In the midst of a still shaky loan environment, Pennsylvania credit unions have some good news to share on member business lending.
Keystone Business Lending Solutions LLC, Member Business Financial Services LLC and the Pennsylvania Credit Union Association reported their findings in a white paper, "Building a Footprint for Solid Member Business Lending Practices." The PCUA has a business services division.
Collectively, the report contains information on the 20 credit unions represented by the two CUSOs and PCUA with total assets ranging from $37 million to $1.1 billion.
The group had a combined MBL delinquency rate 1.54% at the end of 2010, while the nation’s business lending credit unions averaged a higher delinquency rate of 3.76%, according to the data. Since 2006, the group found it has significantly outperformed the nation’s credit unions as a whole in terms of MBL delinquency.
The group attributes its low MBL delinquency rates to more conservative borrowers and lenders in Pennsylvania, a more state real estate market, consistent, sound business loan underwriting practices and proactive MBL portfolio monitoring.
"It is not ‘Back to the Future’ for the group; they never really left the past. To clarify, they began their programs with the tried and true banking practices of the past; the five C's of credit, if you will. Even during this historic economic crisis, those solid practices have been a mainstay," the group wrote. The five C's of credit are character, capacity, capital, conditions and collateral.
While collateral is one of the five C’s of lending, members of the group said they do not make it their primary focus. Cash flow is the key to ensuring repayment of loans and liquidation of collateral is always a secondary or preferably tertiary source of repayment.
Regional experience of their own distinct market areas coupled with experienced staff in positions such as credit analysts, loan portfolio administrators, loan review officers and chief lending officers "allows the group to see beyond the numbers to fully understand each business loan request and all of the areas of risks associated with it." Experience in collections and business loan workouts are also helpful.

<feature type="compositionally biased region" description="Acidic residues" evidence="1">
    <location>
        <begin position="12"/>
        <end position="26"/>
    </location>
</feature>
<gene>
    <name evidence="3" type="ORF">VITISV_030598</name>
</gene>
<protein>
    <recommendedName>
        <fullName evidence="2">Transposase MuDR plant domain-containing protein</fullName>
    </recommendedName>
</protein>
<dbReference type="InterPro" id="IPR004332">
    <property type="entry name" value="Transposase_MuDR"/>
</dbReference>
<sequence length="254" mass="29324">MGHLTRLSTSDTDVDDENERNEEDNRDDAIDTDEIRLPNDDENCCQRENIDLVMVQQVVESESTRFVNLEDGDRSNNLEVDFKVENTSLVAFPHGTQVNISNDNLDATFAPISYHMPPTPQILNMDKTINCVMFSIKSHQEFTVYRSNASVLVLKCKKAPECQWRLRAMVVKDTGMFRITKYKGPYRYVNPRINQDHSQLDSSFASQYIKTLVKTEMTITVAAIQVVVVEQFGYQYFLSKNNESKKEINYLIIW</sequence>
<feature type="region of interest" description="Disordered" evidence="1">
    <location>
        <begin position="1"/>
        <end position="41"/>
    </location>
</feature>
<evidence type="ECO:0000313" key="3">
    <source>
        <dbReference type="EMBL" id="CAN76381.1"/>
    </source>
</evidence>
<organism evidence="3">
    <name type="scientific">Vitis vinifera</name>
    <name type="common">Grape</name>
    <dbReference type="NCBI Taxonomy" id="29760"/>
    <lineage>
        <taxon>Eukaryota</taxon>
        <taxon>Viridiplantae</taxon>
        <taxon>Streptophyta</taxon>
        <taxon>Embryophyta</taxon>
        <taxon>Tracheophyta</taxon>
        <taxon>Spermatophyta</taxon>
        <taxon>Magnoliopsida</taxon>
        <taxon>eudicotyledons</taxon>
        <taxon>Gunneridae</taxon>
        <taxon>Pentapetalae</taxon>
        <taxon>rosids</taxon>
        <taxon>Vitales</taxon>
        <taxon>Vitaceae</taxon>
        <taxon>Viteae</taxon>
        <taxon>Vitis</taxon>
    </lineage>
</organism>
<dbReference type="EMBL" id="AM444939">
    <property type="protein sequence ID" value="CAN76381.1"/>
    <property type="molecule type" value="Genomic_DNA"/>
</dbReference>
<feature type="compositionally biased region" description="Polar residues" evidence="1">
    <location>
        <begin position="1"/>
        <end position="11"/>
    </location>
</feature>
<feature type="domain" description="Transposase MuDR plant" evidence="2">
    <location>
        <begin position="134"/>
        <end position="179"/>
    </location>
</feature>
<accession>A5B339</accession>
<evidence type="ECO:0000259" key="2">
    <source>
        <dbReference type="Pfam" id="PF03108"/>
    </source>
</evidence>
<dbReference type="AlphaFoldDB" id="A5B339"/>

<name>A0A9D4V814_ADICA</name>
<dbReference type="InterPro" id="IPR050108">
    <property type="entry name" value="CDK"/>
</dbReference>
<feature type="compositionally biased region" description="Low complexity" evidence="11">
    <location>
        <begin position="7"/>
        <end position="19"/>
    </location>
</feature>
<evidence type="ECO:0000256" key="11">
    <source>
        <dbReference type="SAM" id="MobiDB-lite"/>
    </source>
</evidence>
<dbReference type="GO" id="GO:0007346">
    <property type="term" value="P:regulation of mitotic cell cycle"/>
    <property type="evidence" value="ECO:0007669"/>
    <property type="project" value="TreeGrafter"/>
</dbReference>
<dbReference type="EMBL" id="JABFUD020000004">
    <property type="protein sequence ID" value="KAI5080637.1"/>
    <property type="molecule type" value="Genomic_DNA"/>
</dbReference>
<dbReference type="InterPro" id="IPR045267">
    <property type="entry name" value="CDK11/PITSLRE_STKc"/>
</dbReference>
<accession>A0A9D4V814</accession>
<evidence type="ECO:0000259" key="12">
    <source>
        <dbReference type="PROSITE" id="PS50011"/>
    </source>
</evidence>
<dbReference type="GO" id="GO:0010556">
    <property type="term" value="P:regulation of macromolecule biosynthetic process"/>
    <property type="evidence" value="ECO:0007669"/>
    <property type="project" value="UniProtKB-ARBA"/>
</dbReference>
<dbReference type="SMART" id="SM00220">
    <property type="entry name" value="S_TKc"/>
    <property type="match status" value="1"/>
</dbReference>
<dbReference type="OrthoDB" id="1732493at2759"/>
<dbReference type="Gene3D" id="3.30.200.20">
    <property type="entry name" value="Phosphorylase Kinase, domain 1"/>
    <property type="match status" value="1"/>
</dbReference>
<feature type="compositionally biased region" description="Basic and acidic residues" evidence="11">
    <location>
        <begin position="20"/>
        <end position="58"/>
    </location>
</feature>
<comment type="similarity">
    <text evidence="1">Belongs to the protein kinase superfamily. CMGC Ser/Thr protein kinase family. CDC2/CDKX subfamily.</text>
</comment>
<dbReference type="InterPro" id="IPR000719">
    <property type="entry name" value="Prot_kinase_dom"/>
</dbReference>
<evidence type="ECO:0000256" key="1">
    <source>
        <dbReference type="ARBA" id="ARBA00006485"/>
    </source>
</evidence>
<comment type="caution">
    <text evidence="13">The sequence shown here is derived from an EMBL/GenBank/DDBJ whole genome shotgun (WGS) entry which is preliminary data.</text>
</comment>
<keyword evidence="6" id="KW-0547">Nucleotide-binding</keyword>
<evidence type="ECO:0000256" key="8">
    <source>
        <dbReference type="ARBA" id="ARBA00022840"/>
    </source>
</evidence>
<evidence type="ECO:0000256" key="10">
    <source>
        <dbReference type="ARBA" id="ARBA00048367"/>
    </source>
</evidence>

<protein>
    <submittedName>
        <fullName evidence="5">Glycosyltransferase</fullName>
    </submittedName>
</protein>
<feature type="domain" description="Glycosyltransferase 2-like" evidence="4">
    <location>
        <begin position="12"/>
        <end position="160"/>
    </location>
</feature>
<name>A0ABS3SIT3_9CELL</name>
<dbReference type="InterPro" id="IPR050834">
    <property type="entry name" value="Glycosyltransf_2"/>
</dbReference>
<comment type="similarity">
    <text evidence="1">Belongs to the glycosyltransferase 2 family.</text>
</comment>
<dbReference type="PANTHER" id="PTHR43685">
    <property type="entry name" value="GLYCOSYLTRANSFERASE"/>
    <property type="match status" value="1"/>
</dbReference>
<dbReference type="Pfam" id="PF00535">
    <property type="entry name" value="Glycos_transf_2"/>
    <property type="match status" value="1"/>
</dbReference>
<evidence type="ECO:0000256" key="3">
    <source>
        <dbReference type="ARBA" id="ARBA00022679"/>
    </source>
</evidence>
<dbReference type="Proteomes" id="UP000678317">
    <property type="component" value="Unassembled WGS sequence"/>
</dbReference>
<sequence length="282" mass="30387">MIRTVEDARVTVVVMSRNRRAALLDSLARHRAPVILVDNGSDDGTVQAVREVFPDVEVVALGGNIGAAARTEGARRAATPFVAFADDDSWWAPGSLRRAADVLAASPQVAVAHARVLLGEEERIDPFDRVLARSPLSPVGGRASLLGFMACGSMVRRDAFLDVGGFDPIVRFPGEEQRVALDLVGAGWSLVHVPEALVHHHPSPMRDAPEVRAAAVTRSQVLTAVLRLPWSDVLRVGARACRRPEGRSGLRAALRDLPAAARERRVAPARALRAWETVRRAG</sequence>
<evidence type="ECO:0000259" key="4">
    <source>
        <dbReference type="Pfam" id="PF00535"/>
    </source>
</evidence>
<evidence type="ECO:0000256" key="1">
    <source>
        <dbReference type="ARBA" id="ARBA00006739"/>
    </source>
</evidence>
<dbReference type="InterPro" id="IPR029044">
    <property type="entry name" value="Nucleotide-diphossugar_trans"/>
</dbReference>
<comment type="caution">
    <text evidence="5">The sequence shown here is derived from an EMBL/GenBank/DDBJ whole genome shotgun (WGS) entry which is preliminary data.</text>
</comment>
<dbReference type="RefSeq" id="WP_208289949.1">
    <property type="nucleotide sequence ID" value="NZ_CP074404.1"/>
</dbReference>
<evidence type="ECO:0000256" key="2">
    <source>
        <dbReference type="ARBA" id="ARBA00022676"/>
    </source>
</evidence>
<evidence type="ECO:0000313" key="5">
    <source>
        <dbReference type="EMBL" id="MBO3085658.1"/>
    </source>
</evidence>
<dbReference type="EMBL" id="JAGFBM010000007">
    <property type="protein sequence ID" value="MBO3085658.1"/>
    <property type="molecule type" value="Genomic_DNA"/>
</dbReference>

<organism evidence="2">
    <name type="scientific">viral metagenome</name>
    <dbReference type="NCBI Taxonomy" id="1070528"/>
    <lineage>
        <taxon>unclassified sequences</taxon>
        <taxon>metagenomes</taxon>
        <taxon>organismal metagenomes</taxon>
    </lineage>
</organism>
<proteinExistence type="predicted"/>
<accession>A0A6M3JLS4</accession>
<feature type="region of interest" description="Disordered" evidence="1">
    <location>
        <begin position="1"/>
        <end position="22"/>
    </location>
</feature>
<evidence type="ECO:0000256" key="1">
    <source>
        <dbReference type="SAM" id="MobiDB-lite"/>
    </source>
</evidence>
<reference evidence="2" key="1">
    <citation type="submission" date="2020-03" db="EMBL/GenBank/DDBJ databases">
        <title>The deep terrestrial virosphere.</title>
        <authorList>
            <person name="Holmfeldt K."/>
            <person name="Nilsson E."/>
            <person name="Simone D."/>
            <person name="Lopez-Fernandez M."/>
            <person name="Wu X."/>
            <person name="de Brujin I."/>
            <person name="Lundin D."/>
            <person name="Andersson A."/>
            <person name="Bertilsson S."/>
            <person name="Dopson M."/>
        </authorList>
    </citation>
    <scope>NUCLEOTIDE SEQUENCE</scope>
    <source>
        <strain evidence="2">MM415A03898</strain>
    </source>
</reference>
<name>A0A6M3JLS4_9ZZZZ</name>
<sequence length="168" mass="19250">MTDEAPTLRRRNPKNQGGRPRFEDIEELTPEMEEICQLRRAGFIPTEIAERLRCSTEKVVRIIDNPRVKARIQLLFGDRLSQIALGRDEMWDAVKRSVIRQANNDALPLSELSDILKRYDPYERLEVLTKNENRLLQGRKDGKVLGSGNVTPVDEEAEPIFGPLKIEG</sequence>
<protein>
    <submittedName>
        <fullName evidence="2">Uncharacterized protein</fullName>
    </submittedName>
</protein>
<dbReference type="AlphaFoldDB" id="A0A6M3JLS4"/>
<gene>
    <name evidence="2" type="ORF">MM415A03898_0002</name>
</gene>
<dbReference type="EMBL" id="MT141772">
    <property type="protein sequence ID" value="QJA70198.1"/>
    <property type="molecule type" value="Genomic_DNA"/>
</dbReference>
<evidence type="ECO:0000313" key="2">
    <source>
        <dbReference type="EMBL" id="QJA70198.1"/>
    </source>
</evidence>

Meanwhile, MBL growth has been "slow and steady and controlled," with the average loan size in 2010 at $186,580 compared to $200,810 for credit unions nationwide.
"The philosophy of the group has been to grow their business lending portfolios in small, manageable increments. Many felt they wanted to fully understand the process and ‘the beast’ before their portfolios grew too large too quickly," the paper said. "Each credit union found that this slow controlled growth allowed them to more clearly define their risk appetite."
Some members of the group are near or up against their business lending cap and will often sell part of their loan interests to other credit unions. When making loan participation decisions, several rules of thumb are used including buying an interest in an MBL from only trusted sources and where the collateral is located within a day’s drive. Other rules are only buying a loan that the credit union would book itself and always having it re-analyzed and the documentation re-reviewed.
With the exception of one to four family rental units, the majority of the transactions done by the group could be classified as commercial and industrial loans, which are dependent upon the cash generated by the business through operations to repay the loan.
Still, the group said it largely secures its MBLs with real estate, an asset in the Mid Atlantic
region that has historically not been overinflated or recently subject to swift deflation in values. Over 90% of loans granted by the group are real estate secured.
"More importantly, this real estate or any collateral is located within each credit union’s local market, a rule they do not stray from. We know our own markets and feel comfortable lending in them. It just makes sense," the group wrote.
NCUA Regulation 723 prohibits third-party providers from approving MBLs. Most of the individual credit unions in the group said they rely on their own internal tiered approval process that varies in limit based on whether the credit request is secured or unsecured.
The group said most times loans of a larger size or complexity require the approval of a committee or senior staff or board members.
"This type of collective approval process, where many people are focused on making a single loan decision, provides the opportunity for the specific strengths and weaknesses of each request to be properly discussed and weighed," which is a key risk mitigation tool.